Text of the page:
Biggest Discovery Ever Made! Blood of Jesus Tested in Laboratory, the Results will Blow your Mind.

A & Ω Productions

Published on 6 Oct 2018
This discovery will probably never make it to mainstream media world wide, because the discovery was met by strong recistance by higher powers and sadly few people know about this. Therefore, I suggest that you behind the screen, share the clip as freshly as you can to friends and family. Spread the word! JESUS IS ALIVE.
Ron Wyatt discovered the Ark of the Covenant, and, as a totally unexpected second discovery, to his astonishment found the blood of Christ on its Mercy Seat. A DNA analysis proved the miraculous nature of the blood. Ron Wyatt’s discovery should have made international front page news, but was largely blacked out by the corporate news media. It was quietly but excitedly reported on by the Christian news networks. When scientist Richard Rives tested the dried, two-thousand-year-old “dead” blood, he was able to analyze its chromosomes—which is only possible with living blood. Upon further analysis, the blood was found to contain twenty-three chromosomes from the mother (Mary)—as is normal—but only one “Y” chromosome from the Father (God)—which should have been impossible, as regular humans have 23 chromosomes from mother and 23 from the father—a total of 46!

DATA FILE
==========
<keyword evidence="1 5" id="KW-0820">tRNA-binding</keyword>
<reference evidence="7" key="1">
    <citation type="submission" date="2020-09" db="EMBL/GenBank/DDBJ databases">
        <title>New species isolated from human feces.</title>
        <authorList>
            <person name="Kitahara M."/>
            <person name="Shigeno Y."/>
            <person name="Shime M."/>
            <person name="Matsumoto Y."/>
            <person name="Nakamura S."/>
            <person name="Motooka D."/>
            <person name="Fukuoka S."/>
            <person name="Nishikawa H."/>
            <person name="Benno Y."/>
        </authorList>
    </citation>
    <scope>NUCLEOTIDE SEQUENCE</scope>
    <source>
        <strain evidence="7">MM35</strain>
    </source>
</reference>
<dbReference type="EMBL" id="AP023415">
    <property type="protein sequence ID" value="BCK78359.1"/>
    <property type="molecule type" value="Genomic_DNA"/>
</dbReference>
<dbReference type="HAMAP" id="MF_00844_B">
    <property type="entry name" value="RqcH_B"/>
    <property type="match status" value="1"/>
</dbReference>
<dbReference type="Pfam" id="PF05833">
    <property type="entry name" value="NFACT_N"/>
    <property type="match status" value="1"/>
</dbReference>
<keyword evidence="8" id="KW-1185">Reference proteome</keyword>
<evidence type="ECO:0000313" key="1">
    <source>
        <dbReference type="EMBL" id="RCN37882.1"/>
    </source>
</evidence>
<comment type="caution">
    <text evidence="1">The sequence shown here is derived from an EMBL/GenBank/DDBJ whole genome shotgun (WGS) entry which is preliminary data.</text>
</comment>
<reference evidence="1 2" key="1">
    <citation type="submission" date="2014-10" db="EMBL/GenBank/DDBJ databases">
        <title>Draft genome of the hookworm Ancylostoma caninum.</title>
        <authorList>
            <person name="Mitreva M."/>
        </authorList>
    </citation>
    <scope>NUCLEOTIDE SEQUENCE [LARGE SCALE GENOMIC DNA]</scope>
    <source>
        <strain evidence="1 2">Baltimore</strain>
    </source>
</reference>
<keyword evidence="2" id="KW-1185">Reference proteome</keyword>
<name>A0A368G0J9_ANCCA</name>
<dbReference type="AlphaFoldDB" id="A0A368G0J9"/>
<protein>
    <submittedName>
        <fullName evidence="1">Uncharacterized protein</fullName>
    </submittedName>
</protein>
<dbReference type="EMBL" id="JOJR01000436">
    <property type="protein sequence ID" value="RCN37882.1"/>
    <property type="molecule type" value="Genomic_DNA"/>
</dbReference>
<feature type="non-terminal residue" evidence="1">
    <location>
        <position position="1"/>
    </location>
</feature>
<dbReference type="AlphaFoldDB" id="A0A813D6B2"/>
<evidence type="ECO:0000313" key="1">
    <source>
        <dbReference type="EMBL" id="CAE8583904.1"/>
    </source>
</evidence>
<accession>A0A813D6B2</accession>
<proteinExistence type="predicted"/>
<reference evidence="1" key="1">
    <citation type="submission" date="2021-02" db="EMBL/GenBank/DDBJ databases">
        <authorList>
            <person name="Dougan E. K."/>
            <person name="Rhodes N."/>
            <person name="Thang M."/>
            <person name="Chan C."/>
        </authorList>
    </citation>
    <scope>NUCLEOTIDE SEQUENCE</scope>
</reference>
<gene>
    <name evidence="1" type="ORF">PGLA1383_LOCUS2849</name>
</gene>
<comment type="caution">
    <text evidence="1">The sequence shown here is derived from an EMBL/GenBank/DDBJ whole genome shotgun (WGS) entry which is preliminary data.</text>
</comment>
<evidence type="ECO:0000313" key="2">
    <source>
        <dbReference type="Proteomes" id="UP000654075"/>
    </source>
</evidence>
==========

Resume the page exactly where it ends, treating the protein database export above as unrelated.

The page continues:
Four samples of the literal, physical blood of Jesus Christ have been discovered and tested: one taken from the Shroud of Turin, another obtained from the Veil of Veronica, one from Ron Wyatt’s archeological dig beneath the cruxifixction site, and another brought back by the Knights Templar. All four blood-related relics have been associated with numerous miracles and subjected to rigorous scientific testing, the synthesis of scientific and phenomenological evidence, for some, “proof of Jesus”.
The initial steps towards the scientific study of the Shroud of Turin and the blood of Jesus imbedded in the relic were taken soon after the first set of black and white photographs became available early in the 20th century. In 1902 Yves Delage, a French professor of comparative anatomy, published the first study on the subject. Delage declared the image anatomically flawless and argued that the features of rigor mortis, wounds, and blood flows were evidence that the image was formed by direct or indirect contact with a corpse. William Meacham mentions several other medical studies between 1936 and 1981 that agree with Delage. However, these were all indirect studies without access to the shroud itself. The first direct examination of the shroud by a scientific team was undertaken in 1969–1973 in order to advise on preservation of the shroud and determine specific testing methods. This led to the appointment of an 11-member Turin Commission to advise on the preservation of the relic and on specific testing. Five of the commission members were scientists, and preliminary studies of samples of the fabric were conducted in 1973.